Valve tried to secede from Windows entirely, dreaming of a Linux-based future with SteamOS and Steam Machines. Epic’s Tim Sweeney penned a letter for The Guardian decrying the UWP format, calling it a “distribution and commerce monopoly.”

This was just four years ago .

And listen, I’m not going to act like the PC and Xbox are the same platform now. They’re not, and ideally never will be. But Microsoft’s done quite a bit with the PC in the last five years.

  1. Windows 10: Windows 10 has proven, if not as beloved as Windows 7, at least a decent follow-up.
  2. Xbox Game Bar: I still think it’s bizarre how much Xbox-branded software is on my PC, but the Xbox Game Bar’s various overhauls have made it one of the best ways to snag in-game screenshots and video clips, especially if you don’t use an Nvidia card.
  3. New controller: Since 2016, Xbox controllers have included Bluetooth so you don’t need to buy a specialized dongle anymore.
  4. Xbox Play Anywhere: Every Xbox first-party exclusive has been “Xbox Play Anywhere” since 2016, meaning you buy it once and own it across both the Windows 10 Store and the Xbox. Save progress also syncs between systems.
  5. Xbox Game Pass: As of last year, Microsoft brought its Game Pass subscription to the PC. Confusingly titled “Xbox Game Pass for PC,” it nevertheless is a separate subscription with a different lineup of games—but it’s easily the best subscription value on PC at $5 a month, and brought the PC up to parity with the Xbox’s services.
  6. The prodigal son returns: Then in late 2019, the walls came tumbling down. Microsoft started putting its games on Steam again, after years trying to force people into the Windows 10 store. The irony? The Windows 10 store might be a better deal at this point. Sure, you can buy the games on Steam—or you can pay $5 a month and get them through Game Pass. Why force the change and needlessly anger people if you can entice them with a better deal, yeah?

Again, not every move Microsoft’s made has been successful. Enough of them have though, and the result is that in 2020 the PC feels firmly like “Microsoft Territory” again. Thus when Sony wants to bring a game like Horizon: Zero Dawn to the PC it’s seen as a Big Statement.

And that’s disappointing, because it simply didn’t have to be this way. Microsoft does make Windows—that’s not in dispute. Perhaps this was always the most obvious outcome, given Microsoft can entrench the Xbox name at the OS level. Sony will always be an outsider of sorts.

Xbox Console Companion IDG / Hayden Dingman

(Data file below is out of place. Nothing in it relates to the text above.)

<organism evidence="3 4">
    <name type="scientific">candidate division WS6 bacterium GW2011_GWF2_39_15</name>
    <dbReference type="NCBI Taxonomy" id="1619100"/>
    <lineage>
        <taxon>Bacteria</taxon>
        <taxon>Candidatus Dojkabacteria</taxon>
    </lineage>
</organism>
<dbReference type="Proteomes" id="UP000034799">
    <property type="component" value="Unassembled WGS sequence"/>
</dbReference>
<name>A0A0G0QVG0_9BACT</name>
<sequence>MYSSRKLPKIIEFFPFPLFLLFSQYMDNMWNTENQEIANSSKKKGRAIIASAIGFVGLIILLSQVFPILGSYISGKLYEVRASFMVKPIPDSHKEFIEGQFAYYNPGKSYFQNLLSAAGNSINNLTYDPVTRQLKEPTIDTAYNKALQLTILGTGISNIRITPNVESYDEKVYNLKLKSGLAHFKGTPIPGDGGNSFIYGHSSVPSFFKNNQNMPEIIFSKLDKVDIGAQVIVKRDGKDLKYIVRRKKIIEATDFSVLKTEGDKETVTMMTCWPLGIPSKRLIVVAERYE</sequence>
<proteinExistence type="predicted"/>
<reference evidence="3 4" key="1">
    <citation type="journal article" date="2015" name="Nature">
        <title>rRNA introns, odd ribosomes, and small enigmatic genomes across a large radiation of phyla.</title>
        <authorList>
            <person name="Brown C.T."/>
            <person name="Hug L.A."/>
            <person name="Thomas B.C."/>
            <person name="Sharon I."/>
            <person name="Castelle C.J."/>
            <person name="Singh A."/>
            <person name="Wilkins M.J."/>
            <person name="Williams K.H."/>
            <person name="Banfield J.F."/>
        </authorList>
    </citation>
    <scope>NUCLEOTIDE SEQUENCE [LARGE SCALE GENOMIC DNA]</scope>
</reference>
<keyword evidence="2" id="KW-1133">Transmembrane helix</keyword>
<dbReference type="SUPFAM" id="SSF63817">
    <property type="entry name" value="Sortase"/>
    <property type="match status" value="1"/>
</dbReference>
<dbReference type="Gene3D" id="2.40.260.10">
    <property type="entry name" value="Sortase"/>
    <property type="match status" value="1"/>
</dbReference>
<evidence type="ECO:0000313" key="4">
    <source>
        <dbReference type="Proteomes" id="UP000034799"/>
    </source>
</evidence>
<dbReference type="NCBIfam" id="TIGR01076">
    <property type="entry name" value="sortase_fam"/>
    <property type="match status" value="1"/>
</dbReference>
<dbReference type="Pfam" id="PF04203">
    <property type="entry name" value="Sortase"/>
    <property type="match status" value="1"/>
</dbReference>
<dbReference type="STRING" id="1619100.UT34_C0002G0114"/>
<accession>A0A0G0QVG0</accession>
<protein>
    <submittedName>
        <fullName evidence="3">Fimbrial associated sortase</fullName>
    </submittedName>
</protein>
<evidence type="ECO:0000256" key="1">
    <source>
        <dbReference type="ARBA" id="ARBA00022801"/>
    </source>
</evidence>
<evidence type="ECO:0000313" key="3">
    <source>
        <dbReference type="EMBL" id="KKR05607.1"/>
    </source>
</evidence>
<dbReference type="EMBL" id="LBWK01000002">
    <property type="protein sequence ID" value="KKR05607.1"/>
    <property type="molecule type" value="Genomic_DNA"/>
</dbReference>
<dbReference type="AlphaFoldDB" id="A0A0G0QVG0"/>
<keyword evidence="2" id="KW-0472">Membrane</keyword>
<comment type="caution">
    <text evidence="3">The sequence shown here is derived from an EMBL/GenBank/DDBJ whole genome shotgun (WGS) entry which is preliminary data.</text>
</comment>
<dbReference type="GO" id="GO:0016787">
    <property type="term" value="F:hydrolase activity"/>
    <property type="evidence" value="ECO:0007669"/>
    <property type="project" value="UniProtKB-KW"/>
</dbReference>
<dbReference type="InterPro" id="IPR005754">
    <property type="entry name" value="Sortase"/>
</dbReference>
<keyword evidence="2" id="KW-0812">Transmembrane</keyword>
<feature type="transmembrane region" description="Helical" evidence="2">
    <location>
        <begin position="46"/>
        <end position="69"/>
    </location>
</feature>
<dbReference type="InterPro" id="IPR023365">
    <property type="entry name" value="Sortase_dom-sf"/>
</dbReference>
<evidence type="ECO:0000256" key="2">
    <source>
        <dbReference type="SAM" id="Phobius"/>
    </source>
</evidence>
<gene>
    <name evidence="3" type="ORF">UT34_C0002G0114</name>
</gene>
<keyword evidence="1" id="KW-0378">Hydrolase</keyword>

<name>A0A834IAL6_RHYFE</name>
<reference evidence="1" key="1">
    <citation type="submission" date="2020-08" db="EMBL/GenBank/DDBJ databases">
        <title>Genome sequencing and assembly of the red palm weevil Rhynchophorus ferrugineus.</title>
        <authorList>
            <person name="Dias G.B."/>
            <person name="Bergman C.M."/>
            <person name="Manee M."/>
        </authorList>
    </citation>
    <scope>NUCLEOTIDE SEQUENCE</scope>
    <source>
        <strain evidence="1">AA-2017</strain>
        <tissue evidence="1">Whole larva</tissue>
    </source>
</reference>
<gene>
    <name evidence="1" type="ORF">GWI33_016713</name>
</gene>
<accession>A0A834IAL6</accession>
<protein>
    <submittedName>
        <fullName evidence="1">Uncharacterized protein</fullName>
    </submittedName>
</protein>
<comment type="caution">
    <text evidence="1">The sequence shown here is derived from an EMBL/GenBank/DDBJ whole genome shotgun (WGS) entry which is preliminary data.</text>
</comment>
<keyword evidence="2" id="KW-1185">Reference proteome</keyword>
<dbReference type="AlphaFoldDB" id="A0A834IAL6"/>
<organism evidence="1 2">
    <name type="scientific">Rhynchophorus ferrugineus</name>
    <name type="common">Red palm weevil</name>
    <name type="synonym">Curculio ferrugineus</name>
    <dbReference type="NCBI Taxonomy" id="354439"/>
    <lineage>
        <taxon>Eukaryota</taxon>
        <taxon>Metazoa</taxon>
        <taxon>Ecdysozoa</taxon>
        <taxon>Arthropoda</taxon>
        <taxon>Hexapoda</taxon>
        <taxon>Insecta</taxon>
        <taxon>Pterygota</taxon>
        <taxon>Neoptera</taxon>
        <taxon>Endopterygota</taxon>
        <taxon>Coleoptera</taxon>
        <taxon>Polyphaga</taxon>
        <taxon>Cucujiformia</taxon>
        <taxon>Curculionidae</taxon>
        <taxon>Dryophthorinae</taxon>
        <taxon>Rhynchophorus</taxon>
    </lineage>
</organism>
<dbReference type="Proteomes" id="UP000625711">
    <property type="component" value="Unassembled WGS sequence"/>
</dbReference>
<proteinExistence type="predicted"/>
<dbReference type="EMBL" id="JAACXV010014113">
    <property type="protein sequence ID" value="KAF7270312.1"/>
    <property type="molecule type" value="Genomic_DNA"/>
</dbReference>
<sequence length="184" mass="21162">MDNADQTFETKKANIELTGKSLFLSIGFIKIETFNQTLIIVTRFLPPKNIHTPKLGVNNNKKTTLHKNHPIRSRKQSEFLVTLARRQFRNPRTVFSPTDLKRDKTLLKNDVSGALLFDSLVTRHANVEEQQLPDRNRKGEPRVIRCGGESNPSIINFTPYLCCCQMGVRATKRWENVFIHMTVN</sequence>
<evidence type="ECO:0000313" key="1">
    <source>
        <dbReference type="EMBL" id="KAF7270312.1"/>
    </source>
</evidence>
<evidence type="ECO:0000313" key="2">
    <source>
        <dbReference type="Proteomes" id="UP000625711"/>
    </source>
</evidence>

The Xbox Console Companion, one of many Xbox-branded programs in Windows 10.

I still get occasional activity on a tweet from five years ago though. With the specter of Games for Windows Live looming overhead, Microsoft announced Xbox Live would be built into Windows 10 at the system level. I, like many others, reacted with alarm. Would we have to pay? What fresh hell was this? And Xbox’s Larry Hyrb, otherwise known as Major Nelson, replied with “Not charging. Xbox Live Gold will not be required for online multiplayer gaming using our service on Windows 10 PCs and Phones.”

[Side note: Remember Windows Phones?]

And it wasn’t. Xbox Live support on PC is barely noticeable, especially outside the Windows Store. I bring this up though mainly to illustrate that people didn’t want Microsoft and/or Xbox meddling with PC gaming. The PC was proudly independent, even from its parent.

Nowadays Microsoft’s presence is seen as largely a net positive though, and it’s no wonder some have started to view the PC as an Xbox fiefdom. Still, I’d argue it’s equally the result of Sony’s inattention as Microsoft’s generosity.

There was a period between 2010 and 2015 when developers were slowly remembering the PC existed again after a decade spent pretending otherwise. EA, Ubisoft, Bethesda, Capcom, Square, Activision—they all began putting more money into their PC ports, catering to the PC with dedicated servers and 4K texture packs. I began spotting PCs at trade shows more often, both on-stage and in behind-closed-doors demos.

Bloodborne Bloodborne

Really I’m just mad Bloodborne never came to PC.

Sony simply never showed up. The DualShock 4, a fantastic controller that’s sported Bluetooth since day one, only “mostly” works with the PC. You can’t play Uncharted 4 on PC, or Bloodborne, or God of War, or Until Dawn. And I’m not going to say that was a bad choice for Sony. It undoubtedly sold hardware. I own a PlayStation 4 Pro that I’ve played…maybe six games on. Pretty much the ones I just listed, plus Horizon: Zero Dawn.

I won’t turn Sony away, either. I think every game should come to PC, and if this is the start of Sony’s big push? Great. I’d love to go into the PlayStation 5 era neutral again.

Bottom line

It feels like perhaps it’s too late though, that even Sony has come to the conclusion the PC is Microsoft’s domain. We’ll get the one-offs, the ports that are either too old or too niche to matter much. And why not? Microsoft is all about services, about the Xbox platform, and it’s built that belief and brand into major parts of modern PC gaming. If God of War were to come to PC now, it would feel a bit like a capitulation, even if Microsoft doesn’t benefit monetarily.

If Sony had come to the PC with everyone else, I don’t think it would feel so weird. I don’t think we’d see people weighing in on Sony’s plans for the PC as a platform, because back in 2013 and 2014 it was still surprising to get a competent PC port of any game, publisher be damned. “Wow, a fully-functioning port of the Tomb Raider reboot? And they even did work to make the hair look better on PC? I can’t believe it.”

Under those circumstances, a God of War port would’ve only seemed as far-fetched as Halo on PC. And yet in 2020, I can load up Halo: Reach through Steam. Who would’ve guessed, right? It’s a shame Sony ceded the battle without ever mounting an offensive. Here’s hoping the Horizon: Zero Dawn rumors prove true.